The forces behind Chadchart’s history-making win in Bangkok

Given the results of opinion polls in the runup to the May 22 gubernatorial election, Chadchart Sittipunt’s victory came as no surprise. However, his landslide win — the largest in history — defied the expectations of most analysts.

It seemed that the votes he garnered — 1,386,215 in total, according to the unofficial count — came from diverse groups spanning the political divide, and not just from the core opposition Pheu Thai Party as had been expected.

Although he ran as an independent candidate, Chadchart was persistently linked to Pheu Thai because he was one of its three prime ministerial candidates at the last general election in 2019.

Support from across the spectrum

However, support for him came from across the political spectrum, including voters who are not fans of Pheu Thai or the liberal camp that he was believed to represent, said former election commissioner Somchai Srisutthiyakorn.

He pointed out that in the city council election, which ran parallel with the governor poll, Pheu Thai only received 620,009 votes – meaning Chadchart garnered an extra 766,206 votes from somewhere else.

Writing on Facebook, the analyst surmised that many supporters of other parties voted for Chadchart, citing the big gap between the percentage of votes for each party’s gubernatorial candidates and those for their city councilor candidates.

For instance, Move Forward’s city council candidates gathered a total of 482,832 votes, but its governor hopeful Wiroj Lakkhanaadisorn garnered a meager 253,851.

The Democrat Party’s council candidates won a total of 348,853 votes, while its gubernatorial candidate Suchatvee Suwansawat gained only 254,647.

The same happened to supporters of other parties and political groups, allowing Chadchart to gather votes from here and there to finally achieve his phenomenal victory.

Forces that triggered landslide win

When it comes to why Chadchart obtained so much support in the governor poll, analysts pointed to his personality, his qualifications, wide support base, and strong campaign team, among other reasons.

Yuthaporn Issarachai, a political scientist from Sukhothai Thammathirat Open University, believes Chadchart’s support base covered three generations – Gen X, Y and Z (from first-time voters to the middle-aged) – and accounted for more than half of the 4.4 million eligible voters.

He added that, unlike Move Forward’s Wiroj, Chadchart ran on a policy platform that was not “too extreme”, allowing him to attract support from conservative voters.

The analyst also pointed out that Chadchart had launched his campaign at least two years before the election, which gave him a huge advantage over his competitors.

For Yuthaporn, this headstart contributed to Chadchart’s “super-landslide” victory, in which he won six times more votes than second-place Suchatvee.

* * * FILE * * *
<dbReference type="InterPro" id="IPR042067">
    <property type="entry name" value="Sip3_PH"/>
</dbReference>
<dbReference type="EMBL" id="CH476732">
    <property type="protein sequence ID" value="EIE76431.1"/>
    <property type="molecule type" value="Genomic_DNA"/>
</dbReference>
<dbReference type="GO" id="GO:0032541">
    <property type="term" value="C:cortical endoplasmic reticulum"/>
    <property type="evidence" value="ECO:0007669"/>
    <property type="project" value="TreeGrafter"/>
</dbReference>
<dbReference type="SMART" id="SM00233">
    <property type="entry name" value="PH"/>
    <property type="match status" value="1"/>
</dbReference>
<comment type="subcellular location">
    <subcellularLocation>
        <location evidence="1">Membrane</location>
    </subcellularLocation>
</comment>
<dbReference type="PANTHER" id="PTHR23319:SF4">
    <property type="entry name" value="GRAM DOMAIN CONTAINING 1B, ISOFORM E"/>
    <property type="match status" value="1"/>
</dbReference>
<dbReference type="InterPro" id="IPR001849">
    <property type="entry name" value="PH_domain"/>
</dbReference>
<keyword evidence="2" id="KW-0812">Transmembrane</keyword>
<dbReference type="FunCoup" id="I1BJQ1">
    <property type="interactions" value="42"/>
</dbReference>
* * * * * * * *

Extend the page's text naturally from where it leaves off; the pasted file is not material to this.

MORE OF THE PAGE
Meanwhile, running as an independent also handed Chadchart an advantage, said the analyst. He would have attracted far less support had he contested as a Pheu Thai candidate, as the party and its patriarch Thaksin Shinawatra are disliked by many Bangkok voters.

Panas Thassaneeyanont, former dean of Thammasat University’s Faculty of Law, attributed Chadchart’s landslide victory to four factors — his sincerity, a campaign that lasted over two years, far-sighted vision in tackling Bangkok’s problems, and his education and experience.

“He studied and trained as an engineer, which should prove helpful in tackling many of Bangkok’s problems,” Panas said.

The US-educated governor-elect has a master’s in engineering from the Massachusetts Institute of Technology (MIT) and a PhD from the University of Illinois Urbana-Champaign.

Panas is convinced that Chadchart’s “reconciliatory” political standpoint was another key factor in his big win.

“This stance won the hearts of many Bangkokians. It gives them hope that at least there’s someone who is truly clean and capable of tackling the city’s problems,” the academic said.

‘Unanimous’ choice

He also pointed out that after nine years in which local elections were suspended due to the 2014 military coup, frustrated Bangkokians were keen to express their choice at the ballot box.

“It was a clear sign. The vote was virtually unanimous. Chadchart won in all [50] districts,” Panas said.

Stithorn Thananithichot, director of the Innovation for Democracy Office at King Prajadhipok’s Institute, said Chadchart managed to attract a huge number of votes from Pheu Thai and Move Forward supporters.

The analyst credited the campaign team for portraying Chadchart as a truly independent candidate with integrity. He said previous candidates backed by Pheu Thai failed to display the strong personality shown by Chadchart.

Stithorn also noted that Chadchart had no strong rivals, allowing him to win comfortably. The conservative camp fielded four competitors, which split the conservative vote.

The analyst said it would have been a closer contest if ex-national police chief Chakthip Chaijinda had competed against Chadchart, instead of former Bangkok governor Aswin Kwanmuang and his ex-deputy Sakoltee Phattiyakul.

Chakthip was expected to run under the ruling Palang Pracharath Party’s banner, but he withdrew in November after it became clear that Aswin would enter the race. Chakthip explained that he did not want to compete against a former police colleague.

By Thai PBS World’s Political Desk


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